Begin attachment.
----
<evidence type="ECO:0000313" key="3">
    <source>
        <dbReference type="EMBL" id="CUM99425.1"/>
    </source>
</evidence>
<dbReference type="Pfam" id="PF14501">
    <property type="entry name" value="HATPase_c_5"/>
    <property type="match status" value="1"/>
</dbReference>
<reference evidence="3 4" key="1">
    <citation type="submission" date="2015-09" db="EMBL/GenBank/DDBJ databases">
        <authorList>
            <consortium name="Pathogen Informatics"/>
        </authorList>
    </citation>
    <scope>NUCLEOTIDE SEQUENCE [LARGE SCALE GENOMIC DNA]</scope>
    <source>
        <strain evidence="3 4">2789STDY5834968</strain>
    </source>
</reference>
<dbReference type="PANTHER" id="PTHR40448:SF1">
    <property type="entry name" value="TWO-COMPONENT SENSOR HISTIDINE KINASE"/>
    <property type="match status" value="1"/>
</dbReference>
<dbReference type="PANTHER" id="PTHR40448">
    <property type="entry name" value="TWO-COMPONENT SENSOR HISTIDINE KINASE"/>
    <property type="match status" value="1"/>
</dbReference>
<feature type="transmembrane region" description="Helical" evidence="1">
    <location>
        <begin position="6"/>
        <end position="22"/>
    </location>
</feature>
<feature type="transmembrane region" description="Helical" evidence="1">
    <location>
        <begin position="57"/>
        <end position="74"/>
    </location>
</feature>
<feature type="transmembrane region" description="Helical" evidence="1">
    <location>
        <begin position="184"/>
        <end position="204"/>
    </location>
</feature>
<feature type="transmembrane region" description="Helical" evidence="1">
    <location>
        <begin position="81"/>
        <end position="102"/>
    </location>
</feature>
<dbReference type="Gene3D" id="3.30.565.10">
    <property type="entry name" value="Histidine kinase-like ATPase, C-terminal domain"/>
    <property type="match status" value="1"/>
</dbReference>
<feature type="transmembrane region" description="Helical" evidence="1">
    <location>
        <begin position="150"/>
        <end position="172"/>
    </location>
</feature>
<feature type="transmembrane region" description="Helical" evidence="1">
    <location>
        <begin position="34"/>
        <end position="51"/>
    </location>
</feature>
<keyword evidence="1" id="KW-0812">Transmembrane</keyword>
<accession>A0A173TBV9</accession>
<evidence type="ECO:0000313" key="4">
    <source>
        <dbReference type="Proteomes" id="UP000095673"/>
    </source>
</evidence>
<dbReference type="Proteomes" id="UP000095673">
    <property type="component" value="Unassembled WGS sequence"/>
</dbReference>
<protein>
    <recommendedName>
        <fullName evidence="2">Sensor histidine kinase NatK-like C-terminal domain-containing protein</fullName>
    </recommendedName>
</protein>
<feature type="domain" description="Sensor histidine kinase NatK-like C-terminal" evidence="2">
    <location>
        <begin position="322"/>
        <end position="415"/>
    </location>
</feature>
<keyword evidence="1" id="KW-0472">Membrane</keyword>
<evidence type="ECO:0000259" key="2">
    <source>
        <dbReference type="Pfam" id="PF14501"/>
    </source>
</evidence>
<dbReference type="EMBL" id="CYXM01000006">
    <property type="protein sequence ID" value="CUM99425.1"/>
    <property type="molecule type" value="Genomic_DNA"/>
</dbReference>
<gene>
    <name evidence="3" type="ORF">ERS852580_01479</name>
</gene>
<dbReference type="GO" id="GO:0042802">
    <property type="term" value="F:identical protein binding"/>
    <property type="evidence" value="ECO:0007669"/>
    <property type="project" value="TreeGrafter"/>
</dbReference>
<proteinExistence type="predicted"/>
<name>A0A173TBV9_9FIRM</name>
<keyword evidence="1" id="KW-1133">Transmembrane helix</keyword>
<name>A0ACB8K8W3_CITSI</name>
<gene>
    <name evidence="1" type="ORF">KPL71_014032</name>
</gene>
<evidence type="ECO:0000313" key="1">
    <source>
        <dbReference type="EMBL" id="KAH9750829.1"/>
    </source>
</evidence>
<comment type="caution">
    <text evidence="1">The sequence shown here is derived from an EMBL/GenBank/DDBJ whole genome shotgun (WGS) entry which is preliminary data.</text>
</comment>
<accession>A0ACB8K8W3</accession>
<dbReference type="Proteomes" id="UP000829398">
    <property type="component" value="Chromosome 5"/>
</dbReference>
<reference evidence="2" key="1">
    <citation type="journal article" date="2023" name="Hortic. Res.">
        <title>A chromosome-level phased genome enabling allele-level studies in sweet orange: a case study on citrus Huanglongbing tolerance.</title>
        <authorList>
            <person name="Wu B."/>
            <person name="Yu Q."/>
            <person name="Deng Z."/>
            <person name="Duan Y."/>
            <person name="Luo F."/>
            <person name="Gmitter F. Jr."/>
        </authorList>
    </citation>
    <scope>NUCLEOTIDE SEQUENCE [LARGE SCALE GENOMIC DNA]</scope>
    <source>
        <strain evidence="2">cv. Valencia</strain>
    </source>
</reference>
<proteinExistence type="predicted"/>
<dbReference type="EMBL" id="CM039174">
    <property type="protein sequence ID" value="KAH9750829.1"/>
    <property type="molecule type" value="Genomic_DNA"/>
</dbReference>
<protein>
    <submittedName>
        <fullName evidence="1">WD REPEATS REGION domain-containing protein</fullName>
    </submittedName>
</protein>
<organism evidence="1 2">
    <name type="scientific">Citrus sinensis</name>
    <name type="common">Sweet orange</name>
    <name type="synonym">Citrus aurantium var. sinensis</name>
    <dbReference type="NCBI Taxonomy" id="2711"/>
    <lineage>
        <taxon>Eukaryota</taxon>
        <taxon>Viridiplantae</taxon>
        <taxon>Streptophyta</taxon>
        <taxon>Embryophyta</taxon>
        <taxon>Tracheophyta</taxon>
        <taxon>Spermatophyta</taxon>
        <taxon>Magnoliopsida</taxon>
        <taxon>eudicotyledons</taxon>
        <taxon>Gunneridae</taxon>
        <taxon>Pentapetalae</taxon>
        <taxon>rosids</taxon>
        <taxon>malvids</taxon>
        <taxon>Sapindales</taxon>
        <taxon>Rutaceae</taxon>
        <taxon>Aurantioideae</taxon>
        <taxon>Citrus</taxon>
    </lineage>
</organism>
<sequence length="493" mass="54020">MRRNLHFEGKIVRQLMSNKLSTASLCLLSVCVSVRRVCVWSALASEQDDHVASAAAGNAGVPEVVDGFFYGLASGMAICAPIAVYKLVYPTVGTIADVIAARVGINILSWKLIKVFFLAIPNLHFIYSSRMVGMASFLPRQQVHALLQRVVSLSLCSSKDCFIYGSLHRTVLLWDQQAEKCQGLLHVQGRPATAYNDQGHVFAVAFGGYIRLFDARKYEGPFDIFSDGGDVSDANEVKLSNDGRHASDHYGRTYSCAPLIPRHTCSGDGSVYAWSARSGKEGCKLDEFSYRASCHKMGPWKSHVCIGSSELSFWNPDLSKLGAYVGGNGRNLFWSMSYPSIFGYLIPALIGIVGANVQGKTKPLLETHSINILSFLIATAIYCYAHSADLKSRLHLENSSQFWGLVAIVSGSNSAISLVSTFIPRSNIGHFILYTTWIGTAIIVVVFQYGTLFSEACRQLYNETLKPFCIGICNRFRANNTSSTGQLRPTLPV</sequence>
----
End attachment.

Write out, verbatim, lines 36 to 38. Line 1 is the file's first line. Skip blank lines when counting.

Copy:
    <location>
        <begin position="57"/>
        <end position="74"/>